New Year new you?
If you have decided to give yoga a go in 2020, you probably want to get a few beginner’s poses under your belt before you attend your very first class. So where do you start? Throwing yourself into any new activity can be a bit daunting but getting familiar with a handful of basic poses can help you feel a little less out of your comfort zone. Remember, it is paramount that you ease into any yoga practice at your own pace and be kind to yourself throughout.
Downward Facing Dog - Adho Mukha Svanasana
Here’s one you’ve no doubt heard of even if you have never attempted it. This pose features heavily in most yoga sequences and is a relatively simple pose to achieve whilst being incredibly beneficial for the body. Begin on your knees with your palms and feet planted firmly into the floor. Bring your knees off the floor, point your hips to the sky and let your head bow between your upper arms while keeping your back straight. Aim to lengthen the tail bone and work towards pressing your heels into the ground. This all over stretch is designed to revitalise the entire body from top to toe. And relaaaaaaaax.
The Plank - Palankasana
Now, here is one pose that you might have tried before if you exercise regularly. The plank is used in a number of yoga sequences such as sun salutation and is regularly used to transition from one pose to another. A superb pose for the core, you can rest on your wrists or your forearms keeping your shoulders stacked above your palms. Begin on your hands and knees and engage the core throughout to protect your back as you lift the knees off the ground and support your weight with your palms and your toes.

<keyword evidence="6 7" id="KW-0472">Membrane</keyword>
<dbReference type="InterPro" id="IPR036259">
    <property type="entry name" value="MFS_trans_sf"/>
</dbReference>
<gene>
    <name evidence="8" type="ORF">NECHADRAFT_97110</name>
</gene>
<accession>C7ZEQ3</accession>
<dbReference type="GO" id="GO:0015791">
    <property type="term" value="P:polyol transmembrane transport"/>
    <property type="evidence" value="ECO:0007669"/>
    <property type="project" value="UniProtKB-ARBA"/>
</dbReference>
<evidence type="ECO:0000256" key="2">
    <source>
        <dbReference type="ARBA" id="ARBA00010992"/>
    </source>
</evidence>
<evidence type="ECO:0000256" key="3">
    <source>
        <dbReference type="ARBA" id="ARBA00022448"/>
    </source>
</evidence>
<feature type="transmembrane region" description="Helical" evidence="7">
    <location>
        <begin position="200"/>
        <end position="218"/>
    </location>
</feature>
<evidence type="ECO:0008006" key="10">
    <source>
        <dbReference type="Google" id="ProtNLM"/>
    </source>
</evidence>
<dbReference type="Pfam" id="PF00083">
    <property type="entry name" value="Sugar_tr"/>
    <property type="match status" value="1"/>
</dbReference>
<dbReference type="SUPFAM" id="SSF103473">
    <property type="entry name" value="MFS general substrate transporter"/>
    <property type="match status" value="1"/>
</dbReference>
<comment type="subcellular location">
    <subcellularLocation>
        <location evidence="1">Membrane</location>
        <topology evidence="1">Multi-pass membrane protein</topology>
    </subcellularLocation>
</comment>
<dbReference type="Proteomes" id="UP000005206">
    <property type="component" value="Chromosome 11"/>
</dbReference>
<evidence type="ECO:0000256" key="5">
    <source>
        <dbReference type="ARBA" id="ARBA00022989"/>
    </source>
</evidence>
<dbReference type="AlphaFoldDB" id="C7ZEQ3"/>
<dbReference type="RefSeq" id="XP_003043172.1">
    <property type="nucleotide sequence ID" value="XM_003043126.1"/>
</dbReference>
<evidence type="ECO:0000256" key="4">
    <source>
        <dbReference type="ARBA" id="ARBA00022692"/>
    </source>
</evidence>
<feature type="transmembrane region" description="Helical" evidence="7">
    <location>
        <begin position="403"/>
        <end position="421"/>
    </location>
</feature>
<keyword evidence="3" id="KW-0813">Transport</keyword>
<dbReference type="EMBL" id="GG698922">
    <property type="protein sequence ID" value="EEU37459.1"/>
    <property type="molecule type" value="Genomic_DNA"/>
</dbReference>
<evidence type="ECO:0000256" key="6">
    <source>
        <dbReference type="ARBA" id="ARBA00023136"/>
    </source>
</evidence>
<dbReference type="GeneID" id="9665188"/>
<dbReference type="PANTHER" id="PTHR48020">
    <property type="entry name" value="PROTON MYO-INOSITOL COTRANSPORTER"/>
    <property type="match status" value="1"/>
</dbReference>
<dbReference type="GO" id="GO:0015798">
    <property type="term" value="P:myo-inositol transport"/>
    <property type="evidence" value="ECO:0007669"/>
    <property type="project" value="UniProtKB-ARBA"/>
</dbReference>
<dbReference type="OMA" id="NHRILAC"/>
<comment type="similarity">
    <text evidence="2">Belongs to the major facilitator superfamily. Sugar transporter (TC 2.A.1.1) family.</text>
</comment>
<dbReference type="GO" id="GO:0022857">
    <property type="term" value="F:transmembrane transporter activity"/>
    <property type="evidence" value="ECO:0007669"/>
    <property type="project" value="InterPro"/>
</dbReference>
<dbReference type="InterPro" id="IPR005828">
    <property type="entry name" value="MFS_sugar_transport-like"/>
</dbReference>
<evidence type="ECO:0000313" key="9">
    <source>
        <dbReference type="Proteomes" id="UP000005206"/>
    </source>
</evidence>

Upward Facing Dog - Urdhva Mukha Svanasana
This pose usually follows the plank pose and you can get into it simply by dropping your hips in plank position and keep your arms straight opening your chest and extending the head back while squeezing the shoulder blades. This is an extremely powerful pose so you may wish to begin with half cobra which doesn’t put as much pressure on the spine. High plank is another variation of this pose that allows a gentler upper body stretch.
Warrior Pose - Virabhadrasana
This pose is harder than it appears and requires oodles of core strength. Lunge forward with your left leg bending into a lunge and keep your back leg straight being mindful to not let your knee move past your toes. Keep the front foot pointing forward with back foot turned out. Your arms should be extended and kept parallel to the floor. Hold this position for 5 breaths to start with and feel the burn in your front thigh and mid-section.
Tree Pose - Vrksasana
A fun pose that promises to test your balancing skills, tree pose involves standing on one leg and bringing the other foot up to rest on the inner calf or thigh at a 45 degree angle placing it just below or above the knee. Once in position, lift your palms to prayer position and hold for 5 breaths. A pro tip for mastering this one is to fix your gaze on a stationary point in front of you and increase your balance by pressing the sole of the foot into the calf/thigh.
A very welcome pose and one you can slip into when you need a little respite from the more challenging sections of your yoga practise. Begin on your knees, resting your bottom on your heels and slowly fold your top half of the body over the bottom half bringing your head to rest on the mat and your arms stretched out in front or curled around your sides. This is a restorative pose that is often used after an energetic yoga sequence but a pose you can use at any time to re-energise yourself mid practice.
Are you trying yoga for the first time in 2020?
Learn more about the various styles of yoga and their many health benefits